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That’s a Lot of Candles

In case you missed the ticker-tape parade, Microchip just shipped its 10-billionth PIC microcontroller. That’s a whole lot of silicon out the door, especially considering how small those guys are.

What’s even more remarkable is that the product line just passed its 9 billionth birthday late last year, about 10 months ago. That’s more than 3 million PICs per day.

Remarkably, that doesn’t make the PIC the most popular MCU ever. That distinction probably goes to the 6805, although I can’t be sure. It so happens I have the 6-billionth 6805 ever made … Read More → "That’s a Lot of Candles"

Netlogic Integrates Families

We looked at many-core processors recently, and one of the big issues with scaling up the processor count is memory access: if all of those cores need access to the same memory, then that bandwidth becomes the bottleneck. Which makes SMP with many cores very difficult without shared distributed memory structures.

Netlogic has just announced their XLP II family, following on the heels of their XLP processors that have been around for a while. XLP devices go up to 32 CPUs; XLP II goes up … Read More → "Netlogic Integrates Families"

Yet Another Safety Standard

We’ve spent some time with hardware and software standards intended for so-called “safety-critical” applications, the poster child for which is the airplane. Adding variety to this scene, a recent release by Escatec, a Swiss manufacturer, indicated compliance with ATEX.

ATEX represents yet another peril: work that must be done in a potentially explosive environment. Think coal mine. Or, for those of you with a more pastoral bent, grain silos. It’s a … Read More → "Yet Another Safety Standard"

More Than Encyption and Decryption

The proliferation of nosy and evil people has made internet security increasingly important. I know… that sounds harsh, but it’s true… Why else would we keep hearing about data debacles? And this means that we’ve got to scramble all of our data before sending it so that someone can’t read or hijack it.

Which means encrypting and decrypting all data. And that’s compute-intensive. Which is why it’s almost always hardware-accelerated.

But there’s still effort involved in managing the security engine that does … Read More → "More Than Encyption and Decryption"

Main Event or Non-Event?

I had a nice talk with one of my favorite chip companies the other day. Two chip companies, in fact. Seems they’d developed some sort of new product and wanted to tell me about it. Okay. Sounds fun. Sign me up.

Except that the chip they described was already four years old.

Confused, I asked, “Uh, so what’s the news here? What are we announcing?”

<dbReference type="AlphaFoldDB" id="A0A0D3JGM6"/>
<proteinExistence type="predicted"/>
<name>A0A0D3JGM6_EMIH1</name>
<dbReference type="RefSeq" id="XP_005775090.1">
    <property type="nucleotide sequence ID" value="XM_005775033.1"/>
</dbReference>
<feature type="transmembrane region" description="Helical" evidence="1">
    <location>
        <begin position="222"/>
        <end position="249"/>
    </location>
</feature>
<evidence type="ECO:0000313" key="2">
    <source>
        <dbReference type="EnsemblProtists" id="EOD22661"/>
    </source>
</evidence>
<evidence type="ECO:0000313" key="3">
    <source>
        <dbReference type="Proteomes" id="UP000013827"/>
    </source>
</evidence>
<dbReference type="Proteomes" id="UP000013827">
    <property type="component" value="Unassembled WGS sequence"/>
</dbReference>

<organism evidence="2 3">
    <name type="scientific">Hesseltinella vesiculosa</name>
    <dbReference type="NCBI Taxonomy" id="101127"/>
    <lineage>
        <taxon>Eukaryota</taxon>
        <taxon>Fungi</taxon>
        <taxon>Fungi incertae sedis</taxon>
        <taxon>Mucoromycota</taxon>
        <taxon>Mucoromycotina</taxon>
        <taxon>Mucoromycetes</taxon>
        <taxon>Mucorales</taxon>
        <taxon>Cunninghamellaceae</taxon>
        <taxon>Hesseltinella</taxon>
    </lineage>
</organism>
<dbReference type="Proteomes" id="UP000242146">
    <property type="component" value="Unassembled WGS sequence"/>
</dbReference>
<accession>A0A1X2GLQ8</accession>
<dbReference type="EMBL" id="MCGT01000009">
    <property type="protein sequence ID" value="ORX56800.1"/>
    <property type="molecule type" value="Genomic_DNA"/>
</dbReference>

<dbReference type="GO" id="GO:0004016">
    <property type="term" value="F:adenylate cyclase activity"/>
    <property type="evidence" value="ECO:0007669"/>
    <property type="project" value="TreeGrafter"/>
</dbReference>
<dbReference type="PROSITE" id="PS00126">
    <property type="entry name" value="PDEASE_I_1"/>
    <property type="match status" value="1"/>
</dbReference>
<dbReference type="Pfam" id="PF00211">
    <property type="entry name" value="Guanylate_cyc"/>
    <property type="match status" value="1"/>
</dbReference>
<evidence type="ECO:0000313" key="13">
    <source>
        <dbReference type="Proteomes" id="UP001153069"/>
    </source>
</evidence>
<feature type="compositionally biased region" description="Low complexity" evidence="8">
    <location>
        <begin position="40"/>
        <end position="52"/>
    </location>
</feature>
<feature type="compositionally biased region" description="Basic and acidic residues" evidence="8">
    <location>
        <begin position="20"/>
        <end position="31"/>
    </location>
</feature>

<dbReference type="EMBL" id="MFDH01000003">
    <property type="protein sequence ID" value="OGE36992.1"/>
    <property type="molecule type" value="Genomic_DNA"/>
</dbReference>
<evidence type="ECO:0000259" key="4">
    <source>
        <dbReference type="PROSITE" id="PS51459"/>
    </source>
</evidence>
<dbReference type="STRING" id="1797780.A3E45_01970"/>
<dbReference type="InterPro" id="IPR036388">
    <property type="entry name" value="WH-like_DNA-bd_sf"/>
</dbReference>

“It’s our differentiating joint collaboration” was the answer. That set off all kinds of mental alarms. Warning: buzzword alert! Marketing hype incoming!

< … Read More → "Main Event or Non-Event?"

A Step Up

One of the challenges of TSVs is that they’re deeper than other vias and features. Drilling those babies uses deep reactive ion etching (DRIE), which we discussed in our MEMS article earlier in the year. The Bosch process, in particular, consists of a series of etch and clean steps that can leave scalloped sidewalls and other rough features that can be hard to cover properly when filling with metal.

French company Alchimer, … Read More → "A Step Up"

Safe Processing

When we recently looked at software and hardware safety standards, much of the discussion was focused on process-oriented standards like DO-254 and DO-178. But we also mentioned some other standards without going into detail. And some of those operate on the concept of “safety integrity level,” or SIL.

The origin of this concept is IEC 61508, which establishes four SILs, numbered 1-4, with 4 indicating the “safest” level. The determination of SIL appears to be … Read More → "Safe Processing"

More Accurate I/O Models

I/O models have become increasingly important as we’ve moved from dumb 5-V-swing full-rail CMOS I/Os (remember those?) to the tight, sensitive kinds of I/Os needed for serial connections and DDR memory. Along with that we’ve gone from no need for models to the need for very accurate models to ensure that signals will get where they’re going without being swamped by noise.

IBIS models have served that purpose, but they also were pretty rough and ready in their earlier incarnations, requiring manual work to create them.

Read More → "More Accurate I/O Models"

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